The Environmental Protection Agency’s Energy Star program recommends seasonal maintenance for furnaces and air conditioning units. Many manufacturers require a tune-up in the spring for the air conditioner and one in the fall for the furnace to keep warranties valid. A tune-up inspects all elements of the system including:
- Clean coils
- Clean drip pans and tubing
- Check refrigerant levels
- Check furnace plenum and housing
- Inspect wiring and connections
- Clean or replace filter
- Lubricate fans and blowers
A well-maintained unit operates more efficiently, prolongs the life of the unit and reduces the occurrence of breakdowns.
Protect Your Home from Solar Gain
The hot desert sun transfers heat energy to roofs, walls and pavement, which absorb heat and become hotter than the ambient air temperature. Sunlight can heat roof surfaces up to 175 degrees. This heat radiates down into the attic and living space, increasing demand on your cooling system. With summer temperatures hovering around 100 degrees F, why add more heat? There are several effective ways to reduce solar gain. Many also enhance the appearance of your property.
Use drapes and window coverings to prevent heat from entering the house during the day. On cool days, open them to let sunlight help heat the interior. Exterior window awnings are not only attractive additions to an exterior — placed on south-facing windows, awnings reduce solar gain by 65 percent. On west-facing windows, they reduce solar gain by 77 percent.
Trees and plants are valued for their aesthetic qualities, used in landscaping to create an attractive exterior. They also provide shade, lower ground temperatures and improve air quality. Strategically placed trees can save up to 25 percent of the energy used by a household by shading the roof, doors and windows. Shaded surfaces may be 20 to 45 degrees cooler than unshaded materials at peak sun times. Ground temperatures under trees can be as much as 25 degrees cooler than the outside air.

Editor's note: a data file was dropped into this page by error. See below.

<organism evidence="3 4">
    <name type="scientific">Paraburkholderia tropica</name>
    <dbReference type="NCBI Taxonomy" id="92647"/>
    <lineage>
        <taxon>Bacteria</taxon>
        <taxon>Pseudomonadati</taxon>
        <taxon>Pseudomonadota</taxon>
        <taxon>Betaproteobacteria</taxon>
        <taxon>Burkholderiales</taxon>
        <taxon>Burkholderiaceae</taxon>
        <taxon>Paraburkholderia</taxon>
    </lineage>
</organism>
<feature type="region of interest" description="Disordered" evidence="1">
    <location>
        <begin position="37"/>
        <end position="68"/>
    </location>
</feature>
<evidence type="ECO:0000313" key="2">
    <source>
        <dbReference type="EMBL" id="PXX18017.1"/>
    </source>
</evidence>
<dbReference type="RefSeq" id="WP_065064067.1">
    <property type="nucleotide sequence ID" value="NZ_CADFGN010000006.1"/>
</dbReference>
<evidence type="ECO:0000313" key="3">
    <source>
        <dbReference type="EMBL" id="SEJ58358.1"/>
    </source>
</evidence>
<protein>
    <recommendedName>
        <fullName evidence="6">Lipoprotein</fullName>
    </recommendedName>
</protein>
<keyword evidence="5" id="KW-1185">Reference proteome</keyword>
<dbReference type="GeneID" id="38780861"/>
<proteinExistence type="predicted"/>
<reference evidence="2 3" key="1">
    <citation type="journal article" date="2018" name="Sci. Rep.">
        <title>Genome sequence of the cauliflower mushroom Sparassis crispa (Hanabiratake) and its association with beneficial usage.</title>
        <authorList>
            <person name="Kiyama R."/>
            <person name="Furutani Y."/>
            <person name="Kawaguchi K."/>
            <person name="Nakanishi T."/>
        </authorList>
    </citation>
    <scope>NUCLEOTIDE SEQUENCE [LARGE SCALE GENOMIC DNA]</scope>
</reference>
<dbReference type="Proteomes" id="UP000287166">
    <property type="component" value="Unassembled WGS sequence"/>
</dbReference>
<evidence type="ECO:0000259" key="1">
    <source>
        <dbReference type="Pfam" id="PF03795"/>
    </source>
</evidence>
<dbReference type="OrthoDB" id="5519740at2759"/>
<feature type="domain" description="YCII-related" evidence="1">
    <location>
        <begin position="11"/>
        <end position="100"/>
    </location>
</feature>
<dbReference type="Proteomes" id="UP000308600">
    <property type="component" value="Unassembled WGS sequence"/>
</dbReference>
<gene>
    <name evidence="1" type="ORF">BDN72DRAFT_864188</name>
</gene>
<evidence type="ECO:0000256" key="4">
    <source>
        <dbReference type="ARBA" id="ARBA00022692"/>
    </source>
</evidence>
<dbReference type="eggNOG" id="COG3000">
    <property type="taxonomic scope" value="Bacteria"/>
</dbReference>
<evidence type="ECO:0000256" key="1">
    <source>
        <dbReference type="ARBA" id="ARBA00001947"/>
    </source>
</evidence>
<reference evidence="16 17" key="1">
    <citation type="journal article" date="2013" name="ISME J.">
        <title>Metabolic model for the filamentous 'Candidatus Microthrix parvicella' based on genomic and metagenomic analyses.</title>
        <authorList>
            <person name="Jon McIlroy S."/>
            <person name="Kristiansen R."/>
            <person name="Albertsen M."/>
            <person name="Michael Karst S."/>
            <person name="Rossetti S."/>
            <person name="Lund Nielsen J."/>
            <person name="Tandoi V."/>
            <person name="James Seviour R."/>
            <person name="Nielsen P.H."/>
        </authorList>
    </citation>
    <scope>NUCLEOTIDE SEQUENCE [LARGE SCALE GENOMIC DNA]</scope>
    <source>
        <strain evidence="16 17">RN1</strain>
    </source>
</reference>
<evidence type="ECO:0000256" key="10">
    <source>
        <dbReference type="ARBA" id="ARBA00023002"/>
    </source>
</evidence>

Plants and shrubs placed around the foundation of a house, along driveways and near walkways can lower ground temperatures by up to 9 degrees and cool the air before it reaches walls or windows. Trellises provide shade on walls and prevent radiant heat from penetrating to the inside of a building while promoting air circulation.
When planting trees, shrubs and ground cover, be sure to use species that are adapted to the area and are drought-tolerant. For example, the Blue Palo Verde is fast-growing, can reach up to 30 feet tall and requires very little water.
Install Energy Efficient Equipment
If your HVAC unit is more than 10 years old or needs frequent repairs, it may be time to replace it. Although a new HVAC system may seem expensive, savings on utility bills often pay back the cost of the unit in a few years.
Unlike conventional air conditioners that put out a blast of cold air and then cycle off, dual-stage compressors maintain even temperatures and better humidity control. The system adjusts to the load as temperatures change. A dual-speed system operates at the lower speed 80 percent of the time, but during hotter times of day when more cooling is needed, it runs at high speed to maintain comfort. Two-stage cooling uses less energy, resulting in a 40 percent increase in efficiency.
Ambient Air Heating, Air Conditioning and Refrigeration
Ambient Air is a full-service HVAC company providing air conditioning maintenance, repair and installation for communities in southwest Arizona and southeast Nevada. We are so sure of the quality of our work that we guarantee 100 percent customer satisfaction with every job we do. Our services include:
- 24-hour emergency service
- Furnace and air conditioning repair
- Heat pump installation
- Annual maintenance plans
- Custom design of cooling systems
To find out more about how we can help you save energy and improve your indoor comfort, contact us today.